Europe's space science programme is being nibbled to death, upsetting the fine balance between international competition and collaboration. Each bite taken in the past seven years from the budget of the 15-nation European Space Agency (ESA) is never enough to excite sustained indignation.
This silence seems set to stay because, unlike Americans, for whom NASA is iconic, the people of Europe have no sense of ownership or pride in the ESA.
It was against this backdrop that, last November, the ministers responsible for the ESA's spending over the next five years took yet another nibble at the budget. It was not only the mandatory space science programme -- to which members of the agency contribute according to GNP -- that suffered. So did scientific elements of Earth observation and a programme of planetary exploration. By contrast, ministers eagerly opened their chequebooks to pay for the optional Galileo, a navigation/positioning satellite system that (see page xiv) is designed mainly to establish Europe's technological and industrial independence from the US.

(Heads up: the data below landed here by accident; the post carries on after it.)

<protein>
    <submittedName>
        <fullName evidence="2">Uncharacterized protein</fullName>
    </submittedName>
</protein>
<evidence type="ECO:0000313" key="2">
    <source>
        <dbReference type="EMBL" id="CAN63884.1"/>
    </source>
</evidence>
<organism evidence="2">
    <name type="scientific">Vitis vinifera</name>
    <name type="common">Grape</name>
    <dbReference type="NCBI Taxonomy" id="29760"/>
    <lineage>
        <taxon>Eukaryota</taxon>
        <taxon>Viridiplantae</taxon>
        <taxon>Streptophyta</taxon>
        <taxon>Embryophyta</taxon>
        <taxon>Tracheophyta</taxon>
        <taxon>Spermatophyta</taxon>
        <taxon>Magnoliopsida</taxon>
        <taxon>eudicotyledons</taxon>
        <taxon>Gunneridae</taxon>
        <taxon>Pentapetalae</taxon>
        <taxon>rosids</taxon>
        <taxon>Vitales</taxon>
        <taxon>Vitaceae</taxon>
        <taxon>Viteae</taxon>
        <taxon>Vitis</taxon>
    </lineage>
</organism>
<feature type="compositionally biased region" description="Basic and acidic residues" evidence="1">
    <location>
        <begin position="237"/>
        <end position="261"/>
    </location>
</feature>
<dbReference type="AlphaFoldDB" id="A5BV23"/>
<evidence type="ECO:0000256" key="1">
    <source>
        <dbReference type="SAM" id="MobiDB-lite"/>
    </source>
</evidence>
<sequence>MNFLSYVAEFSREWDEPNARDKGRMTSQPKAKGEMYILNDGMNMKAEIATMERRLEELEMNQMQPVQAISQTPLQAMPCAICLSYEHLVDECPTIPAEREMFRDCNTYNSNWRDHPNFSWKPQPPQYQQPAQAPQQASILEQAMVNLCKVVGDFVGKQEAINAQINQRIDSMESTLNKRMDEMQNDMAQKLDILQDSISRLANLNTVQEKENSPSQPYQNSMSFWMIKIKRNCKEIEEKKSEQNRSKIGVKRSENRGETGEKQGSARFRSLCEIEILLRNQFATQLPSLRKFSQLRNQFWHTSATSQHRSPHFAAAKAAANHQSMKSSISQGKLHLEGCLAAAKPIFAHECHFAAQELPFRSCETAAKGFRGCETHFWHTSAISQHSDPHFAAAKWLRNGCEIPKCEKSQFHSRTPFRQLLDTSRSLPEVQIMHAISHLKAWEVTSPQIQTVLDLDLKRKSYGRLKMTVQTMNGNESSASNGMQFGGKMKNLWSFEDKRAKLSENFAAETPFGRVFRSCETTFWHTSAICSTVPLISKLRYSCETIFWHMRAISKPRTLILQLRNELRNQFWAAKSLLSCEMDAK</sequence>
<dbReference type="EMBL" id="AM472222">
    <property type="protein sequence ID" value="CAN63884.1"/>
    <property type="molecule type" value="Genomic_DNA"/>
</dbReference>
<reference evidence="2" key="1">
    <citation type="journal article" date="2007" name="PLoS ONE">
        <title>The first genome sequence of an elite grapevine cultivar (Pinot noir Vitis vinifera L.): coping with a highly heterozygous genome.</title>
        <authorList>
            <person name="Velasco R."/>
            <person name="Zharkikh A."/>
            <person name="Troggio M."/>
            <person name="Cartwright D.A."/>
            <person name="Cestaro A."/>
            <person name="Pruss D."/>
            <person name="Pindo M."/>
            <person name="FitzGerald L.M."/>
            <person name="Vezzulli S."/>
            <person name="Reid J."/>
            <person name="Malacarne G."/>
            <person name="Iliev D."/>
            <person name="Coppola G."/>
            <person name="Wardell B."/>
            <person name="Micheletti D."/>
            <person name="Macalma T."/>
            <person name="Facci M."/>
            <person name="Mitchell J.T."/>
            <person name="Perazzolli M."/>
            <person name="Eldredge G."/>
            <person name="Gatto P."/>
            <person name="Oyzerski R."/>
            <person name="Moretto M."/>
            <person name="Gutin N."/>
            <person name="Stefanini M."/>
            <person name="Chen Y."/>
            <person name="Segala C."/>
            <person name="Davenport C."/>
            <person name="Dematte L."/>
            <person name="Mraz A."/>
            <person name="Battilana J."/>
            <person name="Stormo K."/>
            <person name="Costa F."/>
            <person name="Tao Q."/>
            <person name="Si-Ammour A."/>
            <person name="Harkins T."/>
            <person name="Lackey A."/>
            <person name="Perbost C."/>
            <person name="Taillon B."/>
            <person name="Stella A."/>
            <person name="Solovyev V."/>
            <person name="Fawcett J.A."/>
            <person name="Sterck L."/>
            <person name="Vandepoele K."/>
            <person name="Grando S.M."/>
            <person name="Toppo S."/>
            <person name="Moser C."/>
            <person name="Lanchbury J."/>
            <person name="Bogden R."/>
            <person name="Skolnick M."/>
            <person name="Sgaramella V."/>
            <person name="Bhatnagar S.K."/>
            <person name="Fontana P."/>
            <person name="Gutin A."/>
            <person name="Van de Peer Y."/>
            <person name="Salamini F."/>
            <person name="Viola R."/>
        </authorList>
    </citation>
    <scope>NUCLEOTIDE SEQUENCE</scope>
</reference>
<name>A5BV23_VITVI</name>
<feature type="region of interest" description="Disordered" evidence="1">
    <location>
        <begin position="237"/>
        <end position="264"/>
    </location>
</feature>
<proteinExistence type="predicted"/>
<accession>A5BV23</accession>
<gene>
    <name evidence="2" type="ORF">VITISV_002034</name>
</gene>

There are strong arguments for Galileo. But the priorities reflected by the financial choices suggest not only a dismissal of science, but also a preference for geopolitical competition in space rather than collaboration. That situation seems to have arisen more by default than because of an informed debate.
Like art and music, science is a universal language; it embodies an attitude to nature that shuns fearful superstition. Governments can use it with combative intent, but the practice of science itself (particularly its openness to scrutiny) is driven by a spirit of collaboration. To withdraw funding from space science is to run the risk of upsetting the balance between competition, embodied by Galileo, and collaboration.
Yet collaboration can have a significant political pay-off. At the height of the cold war, for example, during the International Geophysical Year of 1957-58, there was a quite extraordinary global collaboration of scientists from 67 nations, across the political boundaries. They openly shared data. And it was against this background that Sputnik was launched and the space age born. Without the International Geophysical Year, humanity would have gone into space in a far more combative frame of mind. From this same scientific collaboration sprang the Antarctic Treaty, which places freedom of scientific exploration at its heart and discourages sovereignty claims. …